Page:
Impressed despite myself, I peered at the boy more closely. His coat was tattered, to be sure, but the two remaining buttons were brass. And the buckle on his belt had the look of unpolished silver. “What’s your name?”

“Two-pence, if it please the Master,” he said, ducking his head in a kind of bow.

“Your real name would please me better.” I gave him my sternest expression.

“Tommy, sir. Tommy Penceworth.” He lowered his head, as though oddly ashamed to have a proper name, and not a bad one at that. There were several Penceworths at the Academy. I searched for any resemblance in Tommy’s features, but between the dirt and rapidly fading light, I couldn’t tell one way or the other.

“Very well, Tommy. You give me back the spoon, and I will pay you two silver farthings.” Surprise splashed over the vagrant’s face, followed immediately by suspicion. I pulled the coins from the green leather pouch at my side. I could have pulled anything from it, but for the moment farthings would do.

Tommy pulled the pilfered cutlery from a pocket that didn’t look as though it could successfully contain anything, and held it up while extending the other hand expectantly. A simple bit of levitation on my part and the spoon was in my hand, the money in his.

He spun and started running up the beach, but I turned him about with the same trick of the wind that had saved his skull only a few minutes before.

“If I ever catch you stealing from this household again, Tommy Penceworth, I will turn you over to the butler’s justice.” Tommy swallowed. “Understand?”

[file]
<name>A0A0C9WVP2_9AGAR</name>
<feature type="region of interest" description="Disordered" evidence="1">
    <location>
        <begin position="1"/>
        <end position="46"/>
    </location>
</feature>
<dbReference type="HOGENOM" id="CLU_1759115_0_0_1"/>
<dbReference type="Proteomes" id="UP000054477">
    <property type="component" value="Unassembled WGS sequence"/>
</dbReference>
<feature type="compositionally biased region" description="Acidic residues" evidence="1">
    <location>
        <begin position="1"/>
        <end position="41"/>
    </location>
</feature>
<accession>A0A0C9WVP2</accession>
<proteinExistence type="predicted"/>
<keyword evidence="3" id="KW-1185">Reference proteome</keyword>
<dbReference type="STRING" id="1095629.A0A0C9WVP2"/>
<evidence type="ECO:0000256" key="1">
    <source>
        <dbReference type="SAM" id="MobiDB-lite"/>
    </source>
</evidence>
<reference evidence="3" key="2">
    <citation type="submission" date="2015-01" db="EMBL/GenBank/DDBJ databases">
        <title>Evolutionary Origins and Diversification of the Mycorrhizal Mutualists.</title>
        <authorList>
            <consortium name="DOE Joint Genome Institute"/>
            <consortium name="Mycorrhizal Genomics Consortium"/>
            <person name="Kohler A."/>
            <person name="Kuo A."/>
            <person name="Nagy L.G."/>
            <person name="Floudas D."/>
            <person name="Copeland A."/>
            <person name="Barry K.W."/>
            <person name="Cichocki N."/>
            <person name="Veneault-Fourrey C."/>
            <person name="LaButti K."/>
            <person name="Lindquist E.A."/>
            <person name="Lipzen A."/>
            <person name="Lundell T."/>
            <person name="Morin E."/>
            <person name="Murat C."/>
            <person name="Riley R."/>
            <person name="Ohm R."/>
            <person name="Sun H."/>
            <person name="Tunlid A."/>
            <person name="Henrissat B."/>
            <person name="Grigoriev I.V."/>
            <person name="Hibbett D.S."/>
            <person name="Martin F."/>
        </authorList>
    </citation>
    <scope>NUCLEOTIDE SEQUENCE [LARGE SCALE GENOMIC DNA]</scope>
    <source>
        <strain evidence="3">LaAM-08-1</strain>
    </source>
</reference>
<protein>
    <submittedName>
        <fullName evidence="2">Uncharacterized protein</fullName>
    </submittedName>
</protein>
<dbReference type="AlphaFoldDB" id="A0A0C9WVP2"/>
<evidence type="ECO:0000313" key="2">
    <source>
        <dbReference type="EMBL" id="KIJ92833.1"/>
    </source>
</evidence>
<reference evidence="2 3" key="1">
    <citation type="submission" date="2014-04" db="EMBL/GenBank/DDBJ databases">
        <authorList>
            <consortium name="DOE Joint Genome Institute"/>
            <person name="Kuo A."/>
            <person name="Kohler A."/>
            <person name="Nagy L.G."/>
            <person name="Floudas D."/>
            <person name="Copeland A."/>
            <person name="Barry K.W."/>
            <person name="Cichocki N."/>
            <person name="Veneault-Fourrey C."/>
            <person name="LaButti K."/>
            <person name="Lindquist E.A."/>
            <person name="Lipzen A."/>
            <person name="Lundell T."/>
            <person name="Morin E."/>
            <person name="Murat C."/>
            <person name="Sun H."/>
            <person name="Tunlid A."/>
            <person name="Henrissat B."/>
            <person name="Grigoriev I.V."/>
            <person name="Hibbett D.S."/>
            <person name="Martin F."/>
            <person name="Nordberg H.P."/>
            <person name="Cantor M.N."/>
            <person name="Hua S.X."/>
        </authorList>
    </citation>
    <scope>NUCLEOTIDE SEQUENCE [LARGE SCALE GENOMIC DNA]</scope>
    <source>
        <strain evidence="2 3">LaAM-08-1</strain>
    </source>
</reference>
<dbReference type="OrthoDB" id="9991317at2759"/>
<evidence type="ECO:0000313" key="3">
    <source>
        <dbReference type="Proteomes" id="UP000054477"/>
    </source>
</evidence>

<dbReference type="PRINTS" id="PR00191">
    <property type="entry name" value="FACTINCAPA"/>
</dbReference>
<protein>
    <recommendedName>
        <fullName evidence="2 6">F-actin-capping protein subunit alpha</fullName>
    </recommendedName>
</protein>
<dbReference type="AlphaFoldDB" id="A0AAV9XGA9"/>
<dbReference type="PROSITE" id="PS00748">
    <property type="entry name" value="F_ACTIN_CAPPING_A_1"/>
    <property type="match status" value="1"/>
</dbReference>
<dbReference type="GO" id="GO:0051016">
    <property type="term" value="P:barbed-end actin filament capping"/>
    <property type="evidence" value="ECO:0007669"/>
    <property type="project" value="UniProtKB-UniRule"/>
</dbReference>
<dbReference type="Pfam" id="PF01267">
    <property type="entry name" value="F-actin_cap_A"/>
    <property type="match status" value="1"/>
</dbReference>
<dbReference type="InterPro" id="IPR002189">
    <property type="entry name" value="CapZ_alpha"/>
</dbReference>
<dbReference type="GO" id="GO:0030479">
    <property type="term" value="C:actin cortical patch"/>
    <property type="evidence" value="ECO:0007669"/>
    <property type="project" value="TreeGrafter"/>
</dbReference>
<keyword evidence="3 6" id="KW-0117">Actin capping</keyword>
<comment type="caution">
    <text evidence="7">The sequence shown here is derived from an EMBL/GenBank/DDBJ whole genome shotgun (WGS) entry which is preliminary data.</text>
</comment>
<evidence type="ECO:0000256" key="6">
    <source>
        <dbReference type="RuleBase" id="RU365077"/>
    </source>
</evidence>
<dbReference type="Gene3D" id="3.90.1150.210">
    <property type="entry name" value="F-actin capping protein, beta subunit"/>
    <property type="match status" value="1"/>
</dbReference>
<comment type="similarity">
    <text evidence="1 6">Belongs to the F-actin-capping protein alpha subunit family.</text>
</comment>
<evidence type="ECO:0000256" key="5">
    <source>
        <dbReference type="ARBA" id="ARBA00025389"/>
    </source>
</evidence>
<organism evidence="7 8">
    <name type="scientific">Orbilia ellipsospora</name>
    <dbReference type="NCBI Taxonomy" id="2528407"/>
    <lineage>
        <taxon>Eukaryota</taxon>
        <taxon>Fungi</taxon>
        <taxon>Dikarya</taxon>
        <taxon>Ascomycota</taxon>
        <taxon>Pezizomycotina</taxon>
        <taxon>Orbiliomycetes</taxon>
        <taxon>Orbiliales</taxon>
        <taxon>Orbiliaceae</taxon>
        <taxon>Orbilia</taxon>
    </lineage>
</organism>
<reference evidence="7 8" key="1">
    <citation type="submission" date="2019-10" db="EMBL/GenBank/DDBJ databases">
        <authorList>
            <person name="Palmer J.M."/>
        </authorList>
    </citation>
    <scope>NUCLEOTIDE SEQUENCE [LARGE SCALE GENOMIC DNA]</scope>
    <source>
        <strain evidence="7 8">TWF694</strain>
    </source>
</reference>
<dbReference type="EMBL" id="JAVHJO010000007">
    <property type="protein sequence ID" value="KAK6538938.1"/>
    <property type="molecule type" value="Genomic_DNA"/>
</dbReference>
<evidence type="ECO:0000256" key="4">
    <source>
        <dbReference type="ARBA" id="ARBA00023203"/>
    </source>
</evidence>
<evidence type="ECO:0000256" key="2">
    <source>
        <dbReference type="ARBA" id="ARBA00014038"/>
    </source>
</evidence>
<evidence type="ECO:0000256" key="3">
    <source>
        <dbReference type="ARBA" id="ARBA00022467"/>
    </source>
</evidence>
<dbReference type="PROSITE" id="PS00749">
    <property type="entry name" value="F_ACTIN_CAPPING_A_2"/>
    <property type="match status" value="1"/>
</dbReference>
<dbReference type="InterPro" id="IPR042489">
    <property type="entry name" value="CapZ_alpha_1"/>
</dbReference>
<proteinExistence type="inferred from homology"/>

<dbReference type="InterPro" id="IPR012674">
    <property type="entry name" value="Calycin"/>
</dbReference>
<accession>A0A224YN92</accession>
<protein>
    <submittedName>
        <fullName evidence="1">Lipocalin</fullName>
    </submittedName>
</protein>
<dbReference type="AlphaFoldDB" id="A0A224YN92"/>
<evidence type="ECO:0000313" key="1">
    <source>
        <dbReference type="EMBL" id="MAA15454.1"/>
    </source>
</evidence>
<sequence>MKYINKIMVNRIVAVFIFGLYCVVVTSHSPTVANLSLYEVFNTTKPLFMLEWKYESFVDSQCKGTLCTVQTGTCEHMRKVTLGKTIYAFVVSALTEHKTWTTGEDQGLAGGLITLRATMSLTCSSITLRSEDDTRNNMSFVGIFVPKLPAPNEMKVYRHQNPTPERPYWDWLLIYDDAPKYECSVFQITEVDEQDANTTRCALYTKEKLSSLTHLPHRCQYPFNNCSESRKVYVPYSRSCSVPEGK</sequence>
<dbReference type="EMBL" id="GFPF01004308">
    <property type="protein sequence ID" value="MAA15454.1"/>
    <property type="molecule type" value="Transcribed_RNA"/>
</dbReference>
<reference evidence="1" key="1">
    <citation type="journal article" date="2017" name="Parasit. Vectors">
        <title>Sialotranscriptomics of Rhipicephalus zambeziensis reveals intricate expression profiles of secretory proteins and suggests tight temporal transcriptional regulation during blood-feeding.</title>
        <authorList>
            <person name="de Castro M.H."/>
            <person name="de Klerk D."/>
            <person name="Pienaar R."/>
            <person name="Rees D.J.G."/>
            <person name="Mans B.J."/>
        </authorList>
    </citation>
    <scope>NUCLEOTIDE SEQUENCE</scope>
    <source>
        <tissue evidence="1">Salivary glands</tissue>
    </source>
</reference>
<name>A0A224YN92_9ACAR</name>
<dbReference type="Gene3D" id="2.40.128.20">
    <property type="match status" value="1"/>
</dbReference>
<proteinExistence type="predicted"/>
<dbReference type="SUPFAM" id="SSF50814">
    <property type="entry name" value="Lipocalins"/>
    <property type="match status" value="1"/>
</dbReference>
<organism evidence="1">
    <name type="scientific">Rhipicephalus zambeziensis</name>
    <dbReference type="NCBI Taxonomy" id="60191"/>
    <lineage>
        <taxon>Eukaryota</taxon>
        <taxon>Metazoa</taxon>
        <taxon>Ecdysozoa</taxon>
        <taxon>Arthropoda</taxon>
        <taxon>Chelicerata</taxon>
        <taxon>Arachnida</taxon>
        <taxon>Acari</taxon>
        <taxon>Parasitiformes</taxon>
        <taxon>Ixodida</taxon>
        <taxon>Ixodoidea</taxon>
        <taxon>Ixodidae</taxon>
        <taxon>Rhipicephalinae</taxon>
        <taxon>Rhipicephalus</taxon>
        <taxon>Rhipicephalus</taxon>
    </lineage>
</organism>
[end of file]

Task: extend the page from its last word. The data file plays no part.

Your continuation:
He nodded and turned to go again, then stopped and glanced back.

“Thank you . . .” he paused, looking at his clenched fist, “for everything.” Then he fled up the beach towards the cold Havensgate streets and Lottie and whoever else was counting on him.


Anika’s Post – The Link Between Observation and Creation

No author can escape the dreaded question, “Where do you get your ideas?” We roll our eyes heavenwards knowing that there is just no way to explain to someone that asks that question how our brain works, how one observation leads to the next, or a question posed in one context gets applied to another, and then the old noggin takes off in an unanticipated direction. We sigh, and shrug, mutter something noncommittal, rather than shrieking, “I just pay attention!”

I think the workings of the story teller’s mind can best be encapsulated in Joss Whedon’s description of how he came up with his hit series Firefly, “I was doing a lot of reading about the Civil War, and of course that got me thinking about the Millenium Falcon.”